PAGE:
VS.

Deduce vs. Infer

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Deduceverb

(transitive) To reach a conclusion by applying rules of logic to given premises.

Inferverb

(transitive) To introduce (something) as a reasoned conclusion; to conclude by reasoning or deduction, as from premises or evidence.

Deduceverb

(obsolete) To take away; to deduct; to subtract.

‘to deduce a part from the whole’;

Inferverb

(transitive) To lead to (something) as a consequence; to imply. (Now often considered incorrect, especially with a person as subject.)

Deduceverb

To lead forth.

Inferverb

(obsolete) To cause, inflict (something) upon or to someone.

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Deduceverb

To lead forth.

‘He should hither deduce a colony.’;

Inferverb

(obsolete) To introduce (a subject) in speaking, writing etc.; to bring in.

Deduceverb

To take away; to deduct; to subtract; as, to deduce a part from the whole.

Inferverb

To bring on; to induce; to occasion.

Deduceverb

To derive or draw; to derive by logical process; to obtain or arrive at as the result of reasoning; to gather, as a truth or opinion, from what precedes or from premises; to infer; - with from or out of.

‘O goddess, say, shall I deduce my rhymesFrom the dire nation in its early times?’; ‘Reasoning is nothing but the faculty of deducing unknown truths from principles already known.’; ‘See what regard will be paid to the pedigree which deduces your descent from kings and conquerors.’;

Inferverb

To offer, as violence.

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Deduceverb

reason by deduction; establish by deduction

Inferverb

To bring forward, or employ as an argument; to adduce; to allege; to offer.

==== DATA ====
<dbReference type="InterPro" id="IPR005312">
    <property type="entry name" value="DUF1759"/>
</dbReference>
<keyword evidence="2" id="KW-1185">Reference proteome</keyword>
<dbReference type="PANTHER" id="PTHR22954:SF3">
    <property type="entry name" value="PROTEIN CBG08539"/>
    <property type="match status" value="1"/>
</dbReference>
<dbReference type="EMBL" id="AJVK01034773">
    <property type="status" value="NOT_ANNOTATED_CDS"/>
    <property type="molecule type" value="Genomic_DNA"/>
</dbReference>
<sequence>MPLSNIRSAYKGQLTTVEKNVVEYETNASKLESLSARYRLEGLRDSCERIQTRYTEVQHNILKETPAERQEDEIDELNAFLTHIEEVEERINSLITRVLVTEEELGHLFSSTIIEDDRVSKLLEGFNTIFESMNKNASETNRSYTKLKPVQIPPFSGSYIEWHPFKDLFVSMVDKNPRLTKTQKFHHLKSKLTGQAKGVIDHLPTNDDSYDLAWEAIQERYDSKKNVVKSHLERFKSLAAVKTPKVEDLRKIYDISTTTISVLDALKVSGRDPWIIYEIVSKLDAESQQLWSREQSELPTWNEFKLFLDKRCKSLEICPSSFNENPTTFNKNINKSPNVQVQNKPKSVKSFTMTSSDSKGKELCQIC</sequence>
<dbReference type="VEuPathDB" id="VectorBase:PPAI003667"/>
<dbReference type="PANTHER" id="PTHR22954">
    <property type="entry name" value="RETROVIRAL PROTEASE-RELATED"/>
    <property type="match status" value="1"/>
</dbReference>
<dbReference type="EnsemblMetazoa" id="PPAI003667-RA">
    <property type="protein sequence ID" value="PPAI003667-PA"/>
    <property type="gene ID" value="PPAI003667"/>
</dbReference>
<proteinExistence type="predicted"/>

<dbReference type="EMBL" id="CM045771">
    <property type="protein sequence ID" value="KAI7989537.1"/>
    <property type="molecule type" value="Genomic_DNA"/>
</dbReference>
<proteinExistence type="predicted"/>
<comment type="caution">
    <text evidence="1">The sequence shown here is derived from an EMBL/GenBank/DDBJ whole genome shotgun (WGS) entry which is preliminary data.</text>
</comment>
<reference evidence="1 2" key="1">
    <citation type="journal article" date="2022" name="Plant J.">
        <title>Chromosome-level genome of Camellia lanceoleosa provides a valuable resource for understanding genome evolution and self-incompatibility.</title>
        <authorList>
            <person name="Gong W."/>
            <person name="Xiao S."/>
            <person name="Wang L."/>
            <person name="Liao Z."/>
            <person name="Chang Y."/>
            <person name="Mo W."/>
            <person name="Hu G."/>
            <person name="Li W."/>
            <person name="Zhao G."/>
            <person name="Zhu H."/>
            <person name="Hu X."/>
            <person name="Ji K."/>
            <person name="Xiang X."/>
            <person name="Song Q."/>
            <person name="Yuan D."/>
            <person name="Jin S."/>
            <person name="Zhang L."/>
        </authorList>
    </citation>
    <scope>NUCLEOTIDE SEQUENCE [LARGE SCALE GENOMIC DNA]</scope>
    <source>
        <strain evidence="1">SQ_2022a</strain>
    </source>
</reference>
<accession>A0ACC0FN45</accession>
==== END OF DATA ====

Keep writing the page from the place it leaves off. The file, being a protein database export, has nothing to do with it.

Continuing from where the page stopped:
‘Full well hath Clifford played the orator,Inferring arguments of mighty force.’;

Deduceverb

conclude by reasoning; in logic

Inferverb

To derive by deduction or by induction; to conclude or surmise from facts or premises; to accept or derive, as a consequence, conclusion, or probability; as, I inferred his determination from his silence.

‘To infer is nothing but by virtue of one proposition laid down as true, to draw in another as true.’; ‘Such opportunities always infer obligations.’;

Inferverb

To show; to manifest; to prove.

‘The first part is not the proof of the second, but rather contrariwise, the second inferreth well the first.’; ‘This doth infer the zeal I had to see him.’;

Inferverb

reason by deduction; establish by deduction

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Inferverb

draw from specific cases for more general cases

Inferverb

conclude by reasoning; in logic

Inferverb

guess correctly; solve by guessing;

‘He guessed the right number of beans in the jar and won the prize’;

Inferverb

believe to be the case;

‘I understand you have no previous experience?’;

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